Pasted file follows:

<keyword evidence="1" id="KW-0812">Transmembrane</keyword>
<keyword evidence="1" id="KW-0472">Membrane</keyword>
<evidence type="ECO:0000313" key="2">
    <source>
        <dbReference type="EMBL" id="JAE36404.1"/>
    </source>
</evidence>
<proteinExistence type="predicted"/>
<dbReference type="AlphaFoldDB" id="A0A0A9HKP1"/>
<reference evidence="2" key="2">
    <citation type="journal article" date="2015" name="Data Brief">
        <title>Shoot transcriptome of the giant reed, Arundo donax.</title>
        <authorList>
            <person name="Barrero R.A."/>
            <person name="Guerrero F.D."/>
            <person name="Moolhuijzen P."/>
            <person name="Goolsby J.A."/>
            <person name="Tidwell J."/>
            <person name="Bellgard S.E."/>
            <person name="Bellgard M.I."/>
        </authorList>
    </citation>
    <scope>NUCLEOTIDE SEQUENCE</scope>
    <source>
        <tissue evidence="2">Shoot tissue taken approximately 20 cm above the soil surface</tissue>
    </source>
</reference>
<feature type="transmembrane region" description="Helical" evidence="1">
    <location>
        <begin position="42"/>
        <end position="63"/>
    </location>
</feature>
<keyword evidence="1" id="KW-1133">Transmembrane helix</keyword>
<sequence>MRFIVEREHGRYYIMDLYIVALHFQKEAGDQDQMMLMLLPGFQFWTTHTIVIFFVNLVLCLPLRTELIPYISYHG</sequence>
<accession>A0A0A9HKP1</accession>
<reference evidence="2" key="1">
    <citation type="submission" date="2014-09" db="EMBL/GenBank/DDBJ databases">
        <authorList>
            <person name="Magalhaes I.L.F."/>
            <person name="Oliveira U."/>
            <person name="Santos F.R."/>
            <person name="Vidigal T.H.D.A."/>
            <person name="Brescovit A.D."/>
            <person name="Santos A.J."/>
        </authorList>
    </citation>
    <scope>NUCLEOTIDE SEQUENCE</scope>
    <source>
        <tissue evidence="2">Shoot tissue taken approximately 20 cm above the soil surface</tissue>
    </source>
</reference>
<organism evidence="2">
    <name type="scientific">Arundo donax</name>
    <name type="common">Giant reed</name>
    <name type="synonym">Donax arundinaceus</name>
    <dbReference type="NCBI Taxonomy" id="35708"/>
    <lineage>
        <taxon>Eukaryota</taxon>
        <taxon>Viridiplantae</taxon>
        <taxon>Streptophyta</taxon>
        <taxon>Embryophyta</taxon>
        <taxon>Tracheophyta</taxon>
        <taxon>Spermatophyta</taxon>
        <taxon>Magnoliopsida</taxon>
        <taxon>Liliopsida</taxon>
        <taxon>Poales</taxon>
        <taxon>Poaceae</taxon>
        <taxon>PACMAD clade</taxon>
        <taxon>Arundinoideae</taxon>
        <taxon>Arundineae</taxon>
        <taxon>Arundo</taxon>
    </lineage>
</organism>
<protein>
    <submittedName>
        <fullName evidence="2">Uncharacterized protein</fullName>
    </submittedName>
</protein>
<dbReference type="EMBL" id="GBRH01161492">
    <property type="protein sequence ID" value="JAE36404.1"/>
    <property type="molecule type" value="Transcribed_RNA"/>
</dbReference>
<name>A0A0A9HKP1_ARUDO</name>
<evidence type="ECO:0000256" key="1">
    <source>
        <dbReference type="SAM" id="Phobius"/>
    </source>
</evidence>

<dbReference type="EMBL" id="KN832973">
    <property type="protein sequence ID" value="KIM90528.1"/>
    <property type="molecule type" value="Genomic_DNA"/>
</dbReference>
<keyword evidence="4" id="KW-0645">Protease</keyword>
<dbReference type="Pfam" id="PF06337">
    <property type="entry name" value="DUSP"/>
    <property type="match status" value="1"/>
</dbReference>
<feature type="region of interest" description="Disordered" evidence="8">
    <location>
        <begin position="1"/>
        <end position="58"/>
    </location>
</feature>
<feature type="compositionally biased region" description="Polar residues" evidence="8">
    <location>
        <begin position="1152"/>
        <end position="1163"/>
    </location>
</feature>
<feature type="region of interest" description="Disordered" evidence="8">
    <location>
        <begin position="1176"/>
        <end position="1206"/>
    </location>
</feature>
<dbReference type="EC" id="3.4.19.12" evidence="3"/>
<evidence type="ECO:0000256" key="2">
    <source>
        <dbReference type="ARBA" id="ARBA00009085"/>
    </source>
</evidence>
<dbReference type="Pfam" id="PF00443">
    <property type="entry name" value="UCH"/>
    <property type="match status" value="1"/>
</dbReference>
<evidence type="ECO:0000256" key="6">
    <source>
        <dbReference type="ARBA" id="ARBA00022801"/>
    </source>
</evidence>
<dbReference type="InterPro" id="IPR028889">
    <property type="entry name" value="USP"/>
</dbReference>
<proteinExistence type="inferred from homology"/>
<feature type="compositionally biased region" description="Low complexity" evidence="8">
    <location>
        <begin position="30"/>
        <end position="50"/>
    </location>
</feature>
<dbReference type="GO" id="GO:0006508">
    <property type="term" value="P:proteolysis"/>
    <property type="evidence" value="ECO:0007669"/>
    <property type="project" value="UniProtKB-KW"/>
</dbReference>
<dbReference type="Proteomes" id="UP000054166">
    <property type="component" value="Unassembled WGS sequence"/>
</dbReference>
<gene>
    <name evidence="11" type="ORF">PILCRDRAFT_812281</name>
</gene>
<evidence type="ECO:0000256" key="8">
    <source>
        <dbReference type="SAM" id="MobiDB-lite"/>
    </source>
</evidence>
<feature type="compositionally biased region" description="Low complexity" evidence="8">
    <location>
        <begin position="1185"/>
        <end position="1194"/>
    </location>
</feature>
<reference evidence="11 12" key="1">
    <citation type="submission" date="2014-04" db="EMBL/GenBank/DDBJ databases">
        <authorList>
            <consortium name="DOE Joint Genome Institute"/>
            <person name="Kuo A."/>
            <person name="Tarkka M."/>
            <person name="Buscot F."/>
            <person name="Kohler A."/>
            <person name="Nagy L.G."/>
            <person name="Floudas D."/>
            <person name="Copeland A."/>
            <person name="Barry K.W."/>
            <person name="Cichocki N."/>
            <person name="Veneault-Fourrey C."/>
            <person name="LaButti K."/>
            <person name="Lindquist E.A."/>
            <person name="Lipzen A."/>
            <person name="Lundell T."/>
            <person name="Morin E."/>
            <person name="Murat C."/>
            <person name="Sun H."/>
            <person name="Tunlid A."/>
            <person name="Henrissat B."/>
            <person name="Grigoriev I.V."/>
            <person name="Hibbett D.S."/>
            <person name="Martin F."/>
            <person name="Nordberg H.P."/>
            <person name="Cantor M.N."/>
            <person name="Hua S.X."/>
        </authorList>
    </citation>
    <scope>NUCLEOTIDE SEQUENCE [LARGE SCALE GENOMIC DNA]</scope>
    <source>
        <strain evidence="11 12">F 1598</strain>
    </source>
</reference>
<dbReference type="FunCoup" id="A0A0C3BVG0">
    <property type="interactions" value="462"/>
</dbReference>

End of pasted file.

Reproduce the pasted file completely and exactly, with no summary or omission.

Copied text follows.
<keyword evidence="1" id="KW-0812">Transmembrane</keyword>
<keyword evidence="1" id="KW-0472">Membrane</keyword>
<evidence type="ECO:0000313" key="2">
    <source>
        <dbReference type="EMBL" id="JAE36404.1"/>
    </source>
</evidence>
<proteinExistence type="predicted"/>
<dbReference type="AlphaFoldDB" id="A0A0A9HKP1"/>
<reference evidence="2" key="2">
    <citation type="journal article" date="2015" name="Data Brief">
        <title>Shoot transcriptome of the giant reed, Arundo donax.</title>
        <authorList>
            <person name="Barrero R.A."/>
            <person name="Guerrero F.D."/>
            <person name="Moolhuijzen P."/>
            <person name="Goolsby J.A."/>
            <person name="Tidwell J."/>
            <person name="Bellgard S.E."/>
            <person name="Bellgard M.I."/>
        </authorList>
    </citation>
    <scope>NUCLEOTIDE SEQUENCE</scope>
    <source>
        <tissue evidence="2">Shoot tissue taken approximately 20 cm above the soil surface</tissue>
    </source>
</reference>
<feature type="transmembrane region" description="Helical" evidence="1">
    <location>
        <begin position="42"/>
        <end position="63"/>
    </location>
</feature>
<keyword evidence="1" id="KW-1133">Transmembrane helix</keyword>
<sequence>MRFIVEREHGRYYIMDLYIVALHFQKEAGDQDQMMLMLLPGFQFWTTHTIVIFFVNLVLCLPLRTELIPYISYHG</sequence>
<accession>A0A0A9HKP1</accession>
<reference evidence="2" key="1">
    <citation type="submission" date="2014-09" db="EMBL/GenBank/DDBJ databases">
        <authorList>
            <person name="Magalhaes I.L.F."/>
            <person name="Oliveira U."/>
            <person name="Santos F.R."/>
            <person name="Vidigal T.H.D.A."/>
            <person name="Brescovit A.D."/>
            <person name="Santos A.J."/>
        </authorList>
    </citation>
    <scope>NUCLEOTIDE SEQUENCE</scope>
    <source>
        <tissue evidence="2">Shoot tissue taken approximately 20 cm above the soil surface</tissue>
    </source>
</reference>
<organism evidence="2">
    <name type="scientific">Arundo donax</name>
    <name type="common">Giant reed</name>
    <name type="synonym">Donax arundinaceus</name>
    <dbReference type="NCBI Taxonomy" id="35708"/>
    <lineage>
        <taxon>Eukaryota</taxon>
        <taxon>Viridiplantae</taxon>
        <taxon>Streptophyta</taxon>
        <taxon>Embryophyta</taxon>
        <taxon>Tracheophyta</taxon>
        <taxon>Spermatophyta</taxon>
        <taxon>Magnoliopsida</taxon>
        <taxon>Liliopsida</taxon>
        <taxon>Poales</taxon>
        <taxon>Poaceae</taxon>
        <taxon>PACMAD clade</taxon>
        <taxon>Arundinoideae</taxon>
        <taxon>Arundineae</taxon>
        <taxon>Arundo</taxon>
    </lineage>
</organism>
<protein>
    <submittedName>
        <fullName evidence="2">Uncharacterized protein</fullName>
    </submittedName>
</protein>
<dbReference type="EMBL" id="GBRH01161492">
    <property type="protein sequence ID" value="JAE36404.1"/>
    <property type="molecule type" value="Transcribed_RNA"/>
</dbReference>
<name>A0A0A9HKP1_ARUDO</name>
<evidence type="ECO:0000256" key="1">
    <source>
        <dbReference type="SAM" id="Phobius"/>
    </source>
</evidence>

<dbReference type="EMBL" id="KN832973">
    <property type="protein sequence ID" value="KIM90528.1"/>
    <property type="molecule type" value="Genomic_DNA"/>
</dbReference>
<keyword evidence="4" id="KW-0645">Protease</keyword>
<dbReference type="Pfam" id="PF06337">
    <property type="entry name" value="DUSP"/>
    <property type="match status" value="1"/>
</dbReference>
<feature type="region of interest" description="Disordered" evidence="8">
    <location>
        <begin position="1"/>
        <end position="58"/>
    </location>
</feature>
<feature type="compositionally biased region" description="Polar residues" evidence="8">
    <location>
        <begin position="1152"/>
        <end position="1163"/>
    </location>
</feature>
<feature type="region of interest" description="Disordered" evidence="8">
    <location>
        <begin position="1176"/>
        <end position="1206"/>
    </location>
</feature>
<dbReference type="EC" id="3.4.19.12" evidence="3"/>
<evidence type="ECO:0000256" key="2">
    <source>
        <dbReference type="ARBA" id="ARBA00009085"/>
    </source>
</evidence>
<dbReference type="Pfam" id="PF00443">
    <property type="entry name" value="UCH"/>
    <property type="match status" value="1"/>
</dbReference>
<evidence type="ECO:0000256" key="6">
    <source>
        <dbReference type="ARBA" id="ARBA00022801"/>
    </source>
</evidence>
<dbReference type="InterPro" id="IPR028889">
    <property type="entry name" value="USP"/>
</dbReference>
<proteinExistence type="inferred from homology"/>
<feature type="compositionally biased region" description="Low complexity" evidence="8">
    <location>
        <begin position="30"/>
        <end position="50"/>
    </location>
</feature>
<dbReference type="GO" id="GO:0006508">
    <property type="term" value="P:proteolysis"/>
    <property type="evidence" value="ECO:0007669"/>
    <property type="project" value="UniProtKB-KW"/>
</dbReference>
<dbReference type="Proteomes" id="UP000054166">
    <property type="component" value="Unassembled WGS sequence"/>
</dbReference>
<gene>
    <name evidence="11" type="ORF">PILCRDRAFT_812281</name>
</gene>
<evidence type="ECO:0000256" key="8">
    <source>
        <dbReference type="SAM" id="MobiDB-lite"/>
    </source>
</evidence>
<feature type="compositionally biased region" description="Low complexity" evidence="8">
    <location>
        <begin position="1185"/>
        <end position="1194"/>
    </location>
</feature>
<reference evidence="11 12" key="1">
    <citation type="submission" date="2014-04" db="EMBL/GenBank/DDBJ databases">
        <authorList>
            <consortium name="DOE Joint Genome Institute"/>
            <person name="Kuo A."/>
            <person name="Tarkka M."/>
            <person name="Buscot F."/>
            <person name="Kohler A."/>
            <person name="Nagy L.G."/>
            <person name="Floudas D."/>
            <person name="Copeland A."/>
            <person name="Barry K.W."/>
            <person name="Cichocki N."/>
            <person name="Veneault-Fourrey C."/>
            <person name="LaButti K."/>
            <person name="Lindquist E.A."/>
            <person name="Lipzen A."/>
            <person name="Lundell T."/>
            <person name="Morin E."/>
            <person name="Murat C."/>
            <person name="Sun H."/>
            <person name="Tunlid A."/>
            <person name="Henrissat B."/>
            <person name="Grigoriev I.V."/>
            <person name="Hibbett D.S."/>
            <person name="Martin F."/>
            <person name="Nordberg H.P."/>
            <person name="Cantor M.N."/>
            <person name="Hua S.X."/>
        </authorList>
    </citation>
    <scope>NUCLEOTIDE SEQUENCE [LARGE SCALE GENOMIC DNA]</scope>
    <source>
        <strain evidence="11 12">F 1598</strain>
    </source>
</reference>
<dbReference type="FunCoup" id="A0A0C3BVG0">
    <property type="interactions" value="462"/>
</dbReference>